UNDERSTANDING THE CHALLENGES OF SHARING HUMOR ACROSS LINGUISTIC AND CULTURAL BOUNDARIES
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Humor can promote bonding and bring people closer. However, due to lack of common knowledge regarding cultural references, non-native speakers of the common language (NNS) may have difficulties in understanding and appreciating the humor shared among native speakers of that language (NS). Humor that is intended to promote bonding might end up differentiating those who don’t get it from those who do. Especially in NS dominant culture and context, NNS may miss out when NS are perhaps bonding the most around shared humor. This dissertation provides a systematic understanding of the challenges of sharing humor across linguistic and cultural boundaries. Through in-depth interviews, the first study identified the potential misalignment in NS and NNS’s assumptions about one another’s knowledge as an underlying reason that may account for both the sources of confusion and the interactional challenges perceived by East Asian NNS in sharing American NS humor. The second study further verified this by evaluating NS and NNS’s abilities to estimate each other’s knowledge using an online experiment.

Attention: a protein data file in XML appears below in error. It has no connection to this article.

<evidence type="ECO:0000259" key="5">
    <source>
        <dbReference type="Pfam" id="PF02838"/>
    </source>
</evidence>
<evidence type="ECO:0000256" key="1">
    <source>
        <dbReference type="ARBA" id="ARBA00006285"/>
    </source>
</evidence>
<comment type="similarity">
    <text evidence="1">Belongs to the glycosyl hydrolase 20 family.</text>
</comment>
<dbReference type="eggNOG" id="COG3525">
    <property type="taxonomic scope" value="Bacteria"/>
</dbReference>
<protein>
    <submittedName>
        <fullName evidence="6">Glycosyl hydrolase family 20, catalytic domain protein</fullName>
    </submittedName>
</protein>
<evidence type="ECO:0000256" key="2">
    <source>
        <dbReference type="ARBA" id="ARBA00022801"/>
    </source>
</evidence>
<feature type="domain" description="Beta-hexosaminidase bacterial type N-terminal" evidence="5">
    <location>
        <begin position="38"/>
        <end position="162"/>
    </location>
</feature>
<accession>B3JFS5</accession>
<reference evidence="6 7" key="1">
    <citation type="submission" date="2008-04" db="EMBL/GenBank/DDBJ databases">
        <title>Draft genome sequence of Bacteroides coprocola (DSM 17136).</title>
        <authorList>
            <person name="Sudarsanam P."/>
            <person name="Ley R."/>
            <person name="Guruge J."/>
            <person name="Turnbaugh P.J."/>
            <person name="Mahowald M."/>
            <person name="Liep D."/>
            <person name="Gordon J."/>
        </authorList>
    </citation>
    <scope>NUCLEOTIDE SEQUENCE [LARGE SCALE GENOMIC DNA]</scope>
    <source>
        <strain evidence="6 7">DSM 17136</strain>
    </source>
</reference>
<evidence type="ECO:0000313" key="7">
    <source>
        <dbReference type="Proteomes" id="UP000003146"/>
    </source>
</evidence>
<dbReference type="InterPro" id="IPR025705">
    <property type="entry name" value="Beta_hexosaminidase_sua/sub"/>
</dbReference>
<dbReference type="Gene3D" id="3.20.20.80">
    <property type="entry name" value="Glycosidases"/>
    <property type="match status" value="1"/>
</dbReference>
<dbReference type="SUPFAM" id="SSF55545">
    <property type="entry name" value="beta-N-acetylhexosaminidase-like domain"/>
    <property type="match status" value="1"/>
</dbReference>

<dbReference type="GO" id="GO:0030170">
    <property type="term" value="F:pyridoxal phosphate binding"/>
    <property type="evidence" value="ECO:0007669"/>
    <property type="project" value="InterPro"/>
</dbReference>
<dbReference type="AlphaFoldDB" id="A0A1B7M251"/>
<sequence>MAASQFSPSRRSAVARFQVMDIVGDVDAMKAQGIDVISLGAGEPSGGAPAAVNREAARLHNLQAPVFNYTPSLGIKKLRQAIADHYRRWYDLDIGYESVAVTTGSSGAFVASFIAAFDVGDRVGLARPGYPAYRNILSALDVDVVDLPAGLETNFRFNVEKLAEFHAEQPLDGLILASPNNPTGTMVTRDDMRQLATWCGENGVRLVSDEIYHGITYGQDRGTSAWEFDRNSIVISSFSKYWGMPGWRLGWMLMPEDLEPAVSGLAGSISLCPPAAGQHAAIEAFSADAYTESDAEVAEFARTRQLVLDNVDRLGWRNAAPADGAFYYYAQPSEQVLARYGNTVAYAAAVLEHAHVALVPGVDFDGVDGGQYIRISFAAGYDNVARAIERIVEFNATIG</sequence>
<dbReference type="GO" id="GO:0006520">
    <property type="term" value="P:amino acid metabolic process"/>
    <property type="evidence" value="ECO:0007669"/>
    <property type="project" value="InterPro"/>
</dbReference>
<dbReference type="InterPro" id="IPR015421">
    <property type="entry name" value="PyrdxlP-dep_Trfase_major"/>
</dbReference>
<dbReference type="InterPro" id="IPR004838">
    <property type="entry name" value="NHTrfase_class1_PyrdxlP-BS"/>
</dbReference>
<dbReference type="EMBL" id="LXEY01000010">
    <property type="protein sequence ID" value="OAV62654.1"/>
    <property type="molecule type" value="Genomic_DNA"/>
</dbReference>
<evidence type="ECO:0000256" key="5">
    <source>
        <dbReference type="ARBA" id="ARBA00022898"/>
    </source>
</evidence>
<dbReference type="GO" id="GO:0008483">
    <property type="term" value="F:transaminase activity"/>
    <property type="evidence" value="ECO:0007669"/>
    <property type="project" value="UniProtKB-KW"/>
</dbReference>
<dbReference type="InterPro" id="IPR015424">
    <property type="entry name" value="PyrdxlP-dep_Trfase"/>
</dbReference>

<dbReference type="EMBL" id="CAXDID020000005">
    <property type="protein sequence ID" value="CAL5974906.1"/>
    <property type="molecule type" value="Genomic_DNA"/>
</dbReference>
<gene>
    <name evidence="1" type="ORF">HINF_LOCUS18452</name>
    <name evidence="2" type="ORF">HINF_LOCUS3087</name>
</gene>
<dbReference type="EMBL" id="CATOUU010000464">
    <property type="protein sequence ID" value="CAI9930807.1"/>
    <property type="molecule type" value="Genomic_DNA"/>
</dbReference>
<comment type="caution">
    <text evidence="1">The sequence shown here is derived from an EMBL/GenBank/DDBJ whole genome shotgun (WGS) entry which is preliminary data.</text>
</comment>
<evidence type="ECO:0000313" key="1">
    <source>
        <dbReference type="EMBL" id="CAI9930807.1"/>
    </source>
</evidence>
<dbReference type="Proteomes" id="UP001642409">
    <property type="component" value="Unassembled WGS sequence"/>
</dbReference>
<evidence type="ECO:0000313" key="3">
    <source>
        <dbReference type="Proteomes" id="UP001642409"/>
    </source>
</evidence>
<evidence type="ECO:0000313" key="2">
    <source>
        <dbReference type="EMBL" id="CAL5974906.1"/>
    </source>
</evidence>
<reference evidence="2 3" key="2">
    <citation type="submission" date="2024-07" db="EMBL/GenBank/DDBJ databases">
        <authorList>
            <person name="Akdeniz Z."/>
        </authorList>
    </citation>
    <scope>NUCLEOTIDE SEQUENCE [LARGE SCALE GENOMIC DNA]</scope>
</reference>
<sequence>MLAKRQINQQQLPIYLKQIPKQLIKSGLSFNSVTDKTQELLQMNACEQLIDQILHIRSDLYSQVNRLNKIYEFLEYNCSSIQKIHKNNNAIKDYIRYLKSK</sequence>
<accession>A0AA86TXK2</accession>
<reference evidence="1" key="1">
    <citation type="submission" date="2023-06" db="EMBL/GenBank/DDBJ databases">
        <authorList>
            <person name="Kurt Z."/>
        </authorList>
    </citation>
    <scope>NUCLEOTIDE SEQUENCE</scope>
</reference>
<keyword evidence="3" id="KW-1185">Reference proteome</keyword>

Common ground; Grounding; Humor; Intercultural communication; Nonnative speaker; Perspective-taking
Fussell, Susan R.
Won, Andrea Stevenson; Humphreys, Lee H.; Jung, Malte F.
Ph. D., Communication
Doctor of Philosophy
dissertation or thesis